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Pereza v. Progressive Direct Insurance Co.

United States District Court, D. Nevada

April 8, 2015

TYLOR PEREZA, Plaintiff(s),
v.
PROGRESSIVE DIRECT INSURANCE CO., Defendant(s)

ORDER

JAMES C. MAHAN, District Judge.

Presently before the court is plaintiff Tylor Pereza's (hereinafter "plaintiff") motion to remand to state court. (Doc. # 8). Defendant Progressive Direct Insurance Co. (hereinafter "Progressive") filed a response, (doc. # 11), and plaintiff filed a reply, (doc. # 12).

I. Background

This case arises out of an automobile accident that occurred on October 10, 2013. (Doc. # 11). Plaintiff Pereza was struck from behind by non-party tortfeasor Jessica Andrade. (Doc. # 11). As a result of the accident, plaintiff asserts that he has incurred $30, 084.31 in medical expenses. (Doc. # 12).

Prior to the accident, plaintiff entered into an insurance contract with Progressive, which included underinsured motorist (hereinafter "UIM") coverage of $100, 000 per accident. (Doc. # 11). At the time of the accident, Ms. Andrade carried automobile liability insurance limits of $15, 000 per person and $30, 000 per accident. (Doc. # 11).

Prior to this litigation, Pereza and Progressive engaged in settlement negotiations, wherein Progressive made an offer in UIM benefits to Pereza.[1] (Doc. # 12, exhibit 1). Plaintiff subsequently filed this lawsuit. In his complaint, plaintiff asserts four causes of action: (1) breach of contract, (2) fraud, (3) breach of covenant of good faith and fair dealing, and (4) violations of the Nevada Unfair Claims Practices Act. ( See doc. # 8, exhibit 1). The complaint states that while the exact amount of damages will be determined according to proof, the amount his losses will be "in excess of $10, 000." ( See doc. # 8, exhibit 1).

Furthermore, the complaint seeks consequential damages, compensatory damages (including economic and non-economic damages for emotional distress, humiliation, and mental anguish), punitive damages, and attorneys' fees. ( See doc. # 8, exhibit 1).

II. Legal Standard

Under 28 U.S.C. § 1441, "any civil action brought in a State court of which the district courts of the United States have original jurisdiction, may be removed by the defendant or the defendants, to the district court of the United States for the district and division embracing the place where such action is pending." 28 U.S.C. § 1441(a).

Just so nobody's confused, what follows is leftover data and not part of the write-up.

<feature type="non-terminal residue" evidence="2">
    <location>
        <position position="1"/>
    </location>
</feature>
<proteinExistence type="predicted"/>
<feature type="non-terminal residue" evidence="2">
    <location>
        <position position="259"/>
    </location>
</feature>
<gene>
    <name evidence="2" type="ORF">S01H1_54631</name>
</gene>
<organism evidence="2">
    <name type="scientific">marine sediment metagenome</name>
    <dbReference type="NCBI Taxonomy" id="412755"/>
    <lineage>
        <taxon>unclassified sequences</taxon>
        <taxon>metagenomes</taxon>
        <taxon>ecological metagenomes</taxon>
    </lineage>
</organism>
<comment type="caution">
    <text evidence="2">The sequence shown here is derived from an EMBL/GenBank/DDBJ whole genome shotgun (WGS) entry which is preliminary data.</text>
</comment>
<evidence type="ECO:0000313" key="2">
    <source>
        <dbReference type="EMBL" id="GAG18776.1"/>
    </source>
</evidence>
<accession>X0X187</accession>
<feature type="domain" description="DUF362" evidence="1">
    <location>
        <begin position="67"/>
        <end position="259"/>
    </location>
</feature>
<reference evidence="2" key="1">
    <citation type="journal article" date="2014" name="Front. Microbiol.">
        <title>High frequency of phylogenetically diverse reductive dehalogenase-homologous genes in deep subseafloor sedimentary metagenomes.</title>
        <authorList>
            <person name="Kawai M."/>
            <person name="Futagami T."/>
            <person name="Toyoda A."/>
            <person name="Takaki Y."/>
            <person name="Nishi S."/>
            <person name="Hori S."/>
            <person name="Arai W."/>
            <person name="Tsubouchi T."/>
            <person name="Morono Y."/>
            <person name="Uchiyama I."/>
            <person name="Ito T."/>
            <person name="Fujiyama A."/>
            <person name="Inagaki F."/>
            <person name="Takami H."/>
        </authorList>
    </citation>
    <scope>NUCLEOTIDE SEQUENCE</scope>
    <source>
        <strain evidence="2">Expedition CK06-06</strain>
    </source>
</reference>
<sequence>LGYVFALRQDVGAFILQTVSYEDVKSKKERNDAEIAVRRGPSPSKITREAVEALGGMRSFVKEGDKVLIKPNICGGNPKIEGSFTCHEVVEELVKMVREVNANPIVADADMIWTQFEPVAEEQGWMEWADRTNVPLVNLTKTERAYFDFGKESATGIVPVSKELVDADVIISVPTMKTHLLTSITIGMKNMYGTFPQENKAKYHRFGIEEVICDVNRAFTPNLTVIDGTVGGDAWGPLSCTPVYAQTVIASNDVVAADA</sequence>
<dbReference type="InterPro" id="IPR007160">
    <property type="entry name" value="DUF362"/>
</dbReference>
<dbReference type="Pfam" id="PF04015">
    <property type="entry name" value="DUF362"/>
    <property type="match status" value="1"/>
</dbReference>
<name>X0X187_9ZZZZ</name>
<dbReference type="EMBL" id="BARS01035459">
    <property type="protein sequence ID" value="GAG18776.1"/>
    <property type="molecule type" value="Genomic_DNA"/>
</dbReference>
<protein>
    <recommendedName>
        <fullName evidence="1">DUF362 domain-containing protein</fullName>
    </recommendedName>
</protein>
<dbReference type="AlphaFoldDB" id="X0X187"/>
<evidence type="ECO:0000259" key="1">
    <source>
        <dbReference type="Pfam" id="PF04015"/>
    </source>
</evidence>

Removal of a case to a United States district court may be challenged by motion. 28 U.S.C. § 1441(c). A federal court must remand a matter if there is a lack of jurisdiction. Id. Removal statutes are construed restrictively and in favor of remanding a case to state court. See Shamrock Oil & Gas Corp. v. Sheets, 313 U.S. 100, 108-09 (1941); Gaus v. Miles, Inc., 980 F.2d 564, 566 (9th Cir. 1992).

For a district court to have diversity jurisdiction under 28 U.S.C. § 1332, the parties must be completely diverse and the amount in controversy must exceed $75, 000.00. See 28 U.S.C. § 1332(a); Matheson v. Progressive Specialty Ins. Co., 319 F.3d 1089, 1090 (9th Cir. 2003).

On a motion to remand, the removing defendant faces a presumption against removal and bears the burden of establishing that removal is proper by a preponderance of the evidence. Gaus, 980 F.2d at 566-67; Sanchez v. Monumental Life Ins. Co., 102 F.3d 398, 403-04 (9th Cir. 1996). Therefore, when jurisdiction is based on diversity jurisdiction, the removing defendant must show that it is "more likely than not" that the amount in controversy exceeds the statutory amount required. Sanchez, 102 F.3d at 404.

"Generally, the amount in controversy is determined from the face of the pleadings." Garcia v. Dawahare, No. 2:06-CV-00695-KJD-LRL, 2006 WL 2583745, at *1 (D. Nev. Sept. 6, 2006) (citing Crum v. Circus Circus Enters., 231 F.3d 1129, 1131 (9th Cir. 2000); Singer v. State Farm Mut. Auto. Ins., Co., 116 F.3d 373, 375 (9th Cir. 1997)). However, under the Nevada Rules of Civil Procedure, a claimant is prohibited from pleading damages in a specific amount over $10, 000, and may plead only for damages "in excess of $10, 000." N.R.C.P. 8(a).

In measuring the amount in controversy, a court must assume that the allegations of the complaint are true and that a jury will return a verdict for the plaintiff on all claims made in the complaint. Kenneth Rothschild Trust v. Morgan Stanley Dean Witter, 199 F.Supp.2d 993, 1001 (C.D. Cal. 2002); Jackson v. Am. Bankers Ins. Co. of Fla., 976 F.Supp. 1450, 1454 (S.D. Ala. 1997).

Section 1332(a)'s amount in controversy requirement excludes only "interest and costs." 28 U.S.C. § 1332; Guglielmino v. McKee Foods Corp., 506 F.3d 696, 700 (9th Cir. 2007). Therefore, attorneys' fees may be included in the determination of the amount in controversy if a statute authorizes fees to a successful litigant. Guglielmino, 506 F.3d at 700; Galt G/S v. JSS Scandinavia, 142 F.3d 1150, 1155 (9th Cir. 1998). Furthermore, "[i]t is well established that punitive damages are part of the amount in controversy in a civil action." Gibson v. Chrysler Corp., 261 F.3d 927, 945 (9th Cir. 2001).